The taste of New Year, the taste of home
The taste of New Year, traditions and customs.
As the twelfth lunar month breezes by, another new year is soon to arrive.
In Malaysia, people from all walks of life celebrate the lunar new year differently. In general, it is a custom to celebrate the new year by getting rid of the old and welcoming the new, worshiping the gods and ancestors, and praying for a prosperous and bountiful year ahead.
With the Covid-19 pandemic entering its third year, people are gradually becoming accustomed to the new normal and with Chinese New Year customs and traditions being subjected to the same, some are being toned down and some are even being phased out. In the past, the eve of Chinese New Year was all about reunions, enjoying family reunion dinners, paying visits, sending well-wishes and receiving red envelopes. However, due to the uncertainties of the pandemic, we must take every step and consider the safety of our family and friends by keeping many Chinese New Year customs simple.
Despite this, some Chinese New Year customs still have to be passed down so that they do not become a footnote in history books and no longer practised.
Let’s take a look at what we need to do before we welcome the lunar new year!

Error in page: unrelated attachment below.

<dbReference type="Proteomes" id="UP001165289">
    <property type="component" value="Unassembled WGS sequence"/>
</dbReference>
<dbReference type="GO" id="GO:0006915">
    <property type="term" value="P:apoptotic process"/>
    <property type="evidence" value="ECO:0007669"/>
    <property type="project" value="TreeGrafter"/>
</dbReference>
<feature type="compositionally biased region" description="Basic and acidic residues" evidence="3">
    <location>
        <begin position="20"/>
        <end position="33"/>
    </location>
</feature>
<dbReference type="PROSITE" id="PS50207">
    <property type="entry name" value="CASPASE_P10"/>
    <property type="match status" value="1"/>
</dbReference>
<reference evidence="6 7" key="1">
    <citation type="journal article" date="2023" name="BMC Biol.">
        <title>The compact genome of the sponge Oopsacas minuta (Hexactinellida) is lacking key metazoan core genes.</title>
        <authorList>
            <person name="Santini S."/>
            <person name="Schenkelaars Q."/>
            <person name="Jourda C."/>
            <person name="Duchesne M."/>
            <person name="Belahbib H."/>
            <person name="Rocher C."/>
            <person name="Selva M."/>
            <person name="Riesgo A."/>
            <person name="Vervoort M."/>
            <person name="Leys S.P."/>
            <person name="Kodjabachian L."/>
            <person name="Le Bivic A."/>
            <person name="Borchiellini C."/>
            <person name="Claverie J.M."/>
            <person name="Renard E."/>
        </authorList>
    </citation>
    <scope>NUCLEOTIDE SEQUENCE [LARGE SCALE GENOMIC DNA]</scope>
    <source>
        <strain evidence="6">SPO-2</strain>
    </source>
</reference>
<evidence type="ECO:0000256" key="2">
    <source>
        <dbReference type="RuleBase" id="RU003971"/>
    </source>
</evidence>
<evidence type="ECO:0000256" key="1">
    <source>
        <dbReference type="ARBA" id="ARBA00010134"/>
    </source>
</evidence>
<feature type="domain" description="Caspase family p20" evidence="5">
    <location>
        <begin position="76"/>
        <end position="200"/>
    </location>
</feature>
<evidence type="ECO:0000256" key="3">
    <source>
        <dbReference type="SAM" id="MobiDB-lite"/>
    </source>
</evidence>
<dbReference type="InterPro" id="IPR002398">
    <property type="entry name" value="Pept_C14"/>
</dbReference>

Customs preceding the New Year:
23rd day of the 12th lunar month: Worshiping the Kitchen God to celebrate the little new year
On this day, people will be busy making offerings of food and desserts to the Kitchen God in the hopes that the deity will provide an auspicious report to the Jade Emperor; so that the household will prosper and thrive in the coming year.
24th day of 12th lunar month: Spring cleaning
According to “Master Lü’s Spring and Autumn Annals”, it is customary for the Chinese to “sweep the dust” in the Spring Festival or lunar new year during the reigns of Emperors Yao and Shun. “尘” (dust) and “陈” (old or stale) are homophones. Thus, according to folklore, to sweep the dust before the new year is to get rid of the old and welcome the new which is symbolic to mean getting rid of “poor and bad luck” and so forth to welcome the new.
26th day of the 12th lunar month: Butchering the hog to carve the year’s meat
In ancient times, times were harder for the people and they wait a whole year to be able to afford meat. Everyone would make arrange in advance and this is the day to launch the pace of preparing for the new year.
28th day of the 12th lunar month: A Cantonese saying goes, “28th day of the 12th lunar month, clear the dirt”
It means the whole family will stay at home on this day to clean and put up Spring Festival couplets to welcome the new year.
The eve of Chinese New Year: The reunion dinner
Known also as New Year’s eve dinner, family members from afar will return home on this day to reunite with their family and have a reunion. The eve of Chinese New Year is also the most important part of the end of the year, when the sound of firecrackers is used to usher in the new year.
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